Cell Phone Saturation

The newest cell phones -- the ones with cameras in them -- are selling faster than VCRs, DVDs or any other electronic device. More people got cell phone service last year than in the first ten years the industry's been around combined.

In less than 25 years, the cell phone has changed our lives and, reports CBS News Correspondent Joie Chen for The Early Show, that's only going to continue, and perhaps even accelerate.

Which doesn't meet with everyone's approval.

Just ask 60 Minutes' Andy Rooney: "Nothing in my lifetime has changed the way we live in an 'unimportant' way more than the cell phone has."

Chen's report begins The Early Show series, "Cellular Nation."

But you don't have to look far to see how dependent we've become on cell phones, and how quickly it's happened.

Phone booths are mostly -- gone.

Hand any toddler a cell phone -- and they know just what to do with it.

More than one out of every two Americans owns a cell phone... 180 million of us are now "hooked on" them. Research shows men use their cell phones more than women.

Chen spoke with one man who admitted he sleeps with his cell phone, because he doesn't want to miss a call.

Lots of today's teens can't remember life without the cell phone.

But John Walls of Cellular Telecommunications & Internet Association (CTIA) does.

He's a spokesman for the cell phone industry.

The first cell phones came out in 1983.

Walls showed some to Chen.

Those old models are "dinosaurs" his kids would laugh at. They had battery packs, a bunch of wires sticking out of them, and weighed about two pounds.

Yet, Walls points out, they were "a cool thing to have," in their day.

And, Chen observes, it was Michael Douglas' character in the movie "Wall Street" who made the cell phone a "got-to-have it" accessory.

Now, Chen notes, that "necessary accessory" does it all. It's a phone, it's a camera, it's a video recorder, it's an information portal to the Web.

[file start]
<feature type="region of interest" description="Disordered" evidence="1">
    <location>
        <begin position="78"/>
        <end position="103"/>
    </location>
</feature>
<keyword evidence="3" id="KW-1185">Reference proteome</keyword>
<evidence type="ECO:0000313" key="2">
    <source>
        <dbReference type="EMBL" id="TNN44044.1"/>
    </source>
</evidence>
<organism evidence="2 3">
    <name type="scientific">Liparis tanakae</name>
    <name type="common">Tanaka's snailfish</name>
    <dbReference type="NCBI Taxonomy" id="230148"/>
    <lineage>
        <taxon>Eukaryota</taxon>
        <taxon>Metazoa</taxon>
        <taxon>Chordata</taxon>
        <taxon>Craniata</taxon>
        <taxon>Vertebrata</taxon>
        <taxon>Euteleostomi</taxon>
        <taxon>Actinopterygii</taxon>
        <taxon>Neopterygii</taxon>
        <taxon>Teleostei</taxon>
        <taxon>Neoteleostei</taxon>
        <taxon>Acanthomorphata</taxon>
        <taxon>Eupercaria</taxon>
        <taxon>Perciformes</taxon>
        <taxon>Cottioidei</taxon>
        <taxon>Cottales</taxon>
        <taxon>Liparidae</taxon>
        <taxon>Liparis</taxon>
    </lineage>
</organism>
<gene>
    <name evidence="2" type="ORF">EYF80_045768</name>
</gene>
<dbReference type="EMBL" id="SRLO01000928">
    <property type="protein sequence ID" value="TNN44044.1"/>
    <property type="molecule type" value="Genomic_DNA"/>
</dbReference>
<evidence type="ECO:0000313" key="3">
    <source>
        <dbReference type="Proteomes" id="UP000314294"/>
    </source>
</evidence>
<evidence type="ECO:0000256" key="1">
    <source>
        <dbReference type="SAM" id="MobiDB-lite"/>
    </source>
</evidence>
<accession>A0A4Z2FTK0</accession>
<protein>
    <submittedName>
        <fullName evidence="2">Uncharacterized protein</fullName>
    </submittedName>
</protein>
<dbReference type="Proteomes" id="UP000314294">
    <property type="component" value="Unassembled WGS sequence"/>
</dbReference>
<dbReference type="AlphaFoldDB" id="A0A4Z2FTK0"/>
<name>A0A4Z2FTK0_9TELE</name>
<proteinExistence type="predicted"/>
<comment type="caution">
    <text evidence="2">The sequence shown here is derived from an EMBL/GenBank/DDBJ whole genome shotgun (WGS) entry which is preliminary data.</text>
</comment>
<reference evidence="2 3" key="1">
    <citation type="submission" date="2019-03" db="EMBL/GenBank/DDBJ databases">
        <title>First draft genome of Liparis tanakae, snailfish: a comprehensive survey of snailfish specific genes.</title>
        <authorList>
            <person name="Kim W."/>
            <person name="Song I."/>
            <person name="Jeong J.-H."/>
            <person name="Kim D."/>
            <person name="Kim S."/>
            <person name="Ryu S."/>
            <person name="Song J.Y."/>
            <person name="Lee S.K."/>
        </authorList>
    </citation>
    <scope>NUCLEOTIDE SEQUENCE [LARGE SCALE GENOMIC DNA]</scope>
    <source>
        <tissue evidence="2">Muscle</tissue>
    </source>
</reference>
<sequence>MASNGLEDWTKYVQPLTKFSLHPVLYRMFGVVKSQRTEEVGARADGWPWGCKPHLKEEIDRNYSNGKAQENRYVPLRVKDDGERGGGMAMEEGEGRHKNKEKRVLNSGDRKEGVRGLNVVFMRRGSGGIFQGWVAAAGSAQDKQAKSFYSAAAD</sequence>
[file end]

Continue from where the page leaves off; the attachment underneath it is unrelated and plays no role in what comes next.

And soon, it will do more. In Japan, the cell's already used like an ATM card. Some cell phones have GPS to track the phone by satellite if it, or you, gets lost.

Many of us already see the cell phone as a lifeline. Each day, more than 200,000 9-11 calls are made on cell phones. That's a third of all emergency calls that are made. But, Chen adds, nearly 20 percent of those cell phone callers had trouble getting through -- or didn't connect at all.

"The one thing people are actually not talking about as much as they used to," says anthropologist Robbie Blinkoff of Context Research, "is the reason they got a cell phone was 'safety and security.' People don't even list that now sometimes as number one."

That, Chen says, is because we've found other reasons to have a cell phone. We've learned we like to talk. And walk. And -- whatever.

We talk a lot on our cell phones, but often, we don't say very much.

One woman told Chen she'll often speak on cell phones about things like, " 'You know -- what are you doing? Well, here's what I'm doing.' Or, 'You'll never believe what I just saw on TV.' And – it's nuts," she laughed.

Blinkoff studies how we use the cell phone, and how it's changed the way we communicate.

"One of the things that a lot of people have are multiple, multiple shallow relationships," he remarks. "And that's meant in the best sense of the word."

Blinkoff explains we are now better connected, although in a more distracted sort of way.

So, he notices, one of the newest trends in wireless is called "knocking" -- someone dials your number, and immediately hangs up. It's not a prank -- they're trying to show they care. They're sending the message they're thinking about you, but don't actually want to talk to you.

Blinkoff says the goal is to make better, more meaningful connections, which isn't always easy in the wireless world.

But, experts predict, in the next decade, most of us will cut the cord -- and there won't be many traditional phones left.